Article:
I‘ll bet that you didn’t expect to see homemade salad dressing as the top photo for a post about batch cooking, did you?
The term ‘batch cooking’ refers to dishes that are made in double or quadruple batches, and frozen for convenience. It usually refers to vats of chili, seas of lasagna, and spaghetti sauce by the gallon.
Here’s the thing. For me, batch cooking (and baking) applies to all aspects of feeding the family, not just hearty, ‘wintery’ main dishes. Summer is a busy time and I’m sure you don’t want to hang out forever in the kitchen any more than I do. Right? We want to get in there, be immensely productive, and then hit the beach with girlfriends. Or in my slightly less glamorous case, the plastic kiddie pool on the back lawn.
Batch cooking in summer allows you to get a leg up on dinner. These suggestions are not necessarily entire meals unto themselves, but all provide the base of wholesome -and delicious- summer fare. Last summer I introduced my warm weather batch cooking theory and covered ideas such as pizza dough, homemade pesto, and even a do-ahead dessert. Be sure to revisit that post for more inspiration!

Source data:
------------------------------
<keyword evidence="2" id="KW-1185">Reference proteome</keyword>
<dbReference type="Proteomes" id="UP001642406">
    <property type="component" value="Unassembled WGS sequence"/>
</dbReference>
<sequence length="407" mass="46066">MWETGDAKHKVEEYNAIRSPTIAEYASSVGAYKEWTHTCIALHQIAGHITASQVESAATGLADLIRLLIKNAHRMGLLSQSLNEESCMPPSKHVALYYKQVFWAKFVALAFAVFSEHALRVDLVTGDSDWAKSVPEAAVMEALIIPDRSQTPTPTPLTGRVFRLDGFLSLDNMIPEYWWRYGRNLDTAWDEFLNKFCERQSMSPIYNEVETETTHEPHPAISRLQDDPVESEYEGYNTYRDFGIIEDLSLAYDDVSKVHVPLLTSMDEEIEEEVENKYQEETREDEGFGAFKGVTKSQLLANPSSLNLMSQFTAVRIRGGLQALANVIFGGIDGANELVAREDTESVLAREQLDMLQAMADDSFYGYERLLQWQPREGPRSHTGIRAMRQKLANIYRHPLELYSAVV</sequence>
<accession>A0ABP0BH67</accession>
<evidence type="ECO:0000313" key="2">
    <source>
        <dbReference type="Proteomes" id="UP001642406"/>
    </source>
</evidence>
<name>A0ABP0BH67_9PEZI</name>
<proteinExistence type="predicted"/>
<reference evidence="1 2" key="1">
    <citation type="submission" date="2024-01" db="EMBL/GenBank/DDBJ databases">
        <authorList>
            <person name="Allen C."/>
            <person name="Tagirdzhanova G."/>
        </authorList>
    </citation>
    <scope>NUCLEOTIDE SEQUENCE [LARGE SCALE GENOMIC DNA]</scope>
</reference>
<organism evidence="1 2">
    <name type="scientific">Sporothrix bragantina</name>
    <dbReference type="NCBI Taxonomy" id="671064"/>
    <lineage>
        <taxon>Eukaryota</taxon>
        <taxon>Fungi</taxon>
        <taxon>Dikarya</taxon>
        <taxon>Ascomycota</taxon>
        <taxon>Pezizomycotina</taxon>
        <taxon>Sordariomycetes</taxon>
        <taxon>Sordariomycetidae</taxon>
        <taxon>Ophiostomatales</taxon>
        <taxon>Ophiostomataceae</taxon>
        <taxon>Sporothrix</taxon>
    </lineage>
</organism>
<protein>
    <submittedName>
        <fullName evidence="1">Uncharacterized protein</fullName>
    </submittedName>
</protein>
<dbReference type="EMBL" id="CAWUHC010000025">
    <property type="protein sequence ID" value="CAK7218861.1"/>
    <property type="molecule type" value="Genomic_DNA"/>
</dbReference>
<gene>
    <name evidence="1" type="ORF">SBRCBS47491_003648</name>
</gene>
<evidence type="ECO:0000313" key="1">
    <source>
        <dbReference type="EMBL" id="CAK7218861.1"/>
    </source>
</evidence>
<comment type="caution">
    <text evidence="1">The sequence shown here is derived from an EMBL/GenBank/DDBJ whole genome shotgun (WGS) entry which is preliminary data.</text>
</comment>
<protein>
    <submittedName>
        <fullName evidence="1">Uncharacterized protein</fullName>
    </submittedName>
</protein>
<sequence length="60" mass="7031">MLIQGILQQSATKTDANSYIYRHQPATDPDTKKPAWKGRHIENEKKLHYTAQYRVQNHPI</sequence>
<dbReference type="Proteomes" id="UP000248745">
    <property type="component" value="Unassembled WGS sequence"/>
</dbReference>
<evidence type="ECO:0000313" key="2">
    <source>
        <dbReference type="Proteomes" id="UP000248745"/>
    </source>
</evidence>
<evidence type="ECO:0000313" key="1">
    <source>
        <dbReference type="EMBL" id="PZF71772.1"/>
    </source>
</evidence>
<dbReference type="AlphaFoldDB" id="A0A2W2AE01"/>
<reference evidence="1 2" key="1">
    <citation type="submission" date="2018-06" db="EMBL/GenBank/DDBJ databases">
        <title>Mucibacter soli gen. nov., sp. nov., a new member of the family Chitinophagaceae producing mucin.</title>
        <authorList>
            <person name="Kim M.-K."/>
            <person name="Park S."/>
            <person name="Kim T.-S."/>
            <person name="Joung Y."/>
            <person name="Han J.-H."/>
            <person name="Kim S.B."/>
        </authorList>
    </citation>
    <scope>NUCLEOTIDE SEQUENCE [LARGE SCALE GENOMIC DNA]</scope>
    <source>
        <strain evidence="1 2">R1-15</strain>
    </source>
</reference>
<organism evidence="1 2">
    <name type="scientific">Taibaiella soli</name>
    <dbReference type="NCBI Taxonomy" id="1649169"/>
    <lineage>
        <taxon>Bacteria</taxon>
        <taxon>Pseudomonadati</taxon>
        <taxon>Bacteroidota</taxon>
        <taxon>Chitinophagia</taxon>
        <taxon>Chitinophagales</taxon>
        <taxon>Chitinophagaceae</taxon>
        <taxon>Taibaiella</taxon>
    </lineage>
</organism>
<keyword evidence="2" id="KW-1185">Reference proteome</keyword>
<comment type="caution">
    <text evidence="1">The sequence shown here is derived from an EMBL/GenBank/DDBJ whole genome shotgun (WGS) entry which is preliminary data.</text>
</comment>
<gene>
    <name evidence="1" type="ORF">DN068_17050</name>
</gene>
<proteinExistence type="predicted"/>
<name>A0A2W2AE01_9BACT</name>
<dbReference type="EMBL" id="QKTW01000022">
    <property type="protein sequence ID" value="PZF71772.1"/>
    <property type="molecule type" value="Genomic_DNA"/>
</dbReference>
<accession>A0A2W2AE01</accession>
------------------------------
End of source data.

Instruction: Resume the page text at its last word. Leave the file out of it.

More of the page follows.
Now we’ve just wrapped a series on frozen treats, but as everyone knows, man cannot live on popsicles and ice cream alone (although some of us would sure like to try), so here are few ideas for more substantial fare.
Cubed Fruit & Berries for Smoothies
Prep for smoothies and other frozen treats by washing, peeling and cutting fruit in large amounts. Freeze flat on a tray and then transfer to baggies or airtight containers. Store in the freezer for up to three months.
On hot summer afternoons, I’ll toss a handful of frozen fruit, a cup or two of yogurt, and a drizzle of honey in the blender for a fast, ice cold smoothie. Other add-in flavorings such as cinnamon, vanilla, buttermilk, or peanut butter are all optional, of course.
Stewed Pinto or Black Beans
Our family loves beans, even during the hot summer months. I’ll frequently cook up a big pot of pinto or black beans to have on hand for wrapping into Black Bean Burittos, forming into burgers, tossing into salad, or folding up in Frijoles Rancheros.
Beans are a perfect protein to simmer on the back burner during busy summer afternoons, enjoy for supper, and then parcel up to freeze for future meals. I freeze mine -with plenty of the cooking liquid- in airtight containers or jars for up to six months.
Spiced Taco Beef
For taco salad, campfire burittos, or family taco night, this is one protein that I keep around during the summer. It makes for quick and light dinners when we don’t want to overload on red meat. It’s also an affordable option as it stretches that organic beef to feed a few more mouths.
Recipe: Spiced Taco Beef
- 2 lbs organic ground beef
- 2 Tablespoons olive oil
- 1 small onion, diced
- 2 cloves garlic, chopped
- 1 Tablespoon dried oregano or 2 Tablespoons fresh, chopped
- 2 Tablespoons mild dried chili powder
- 2 teaspoons ground cumin
- 1 Tablespoon salt
- In a large cast iron skillet, heat olive oil, then add onions and garlic. Saute until soft, about 8 minutes. Remove from pan.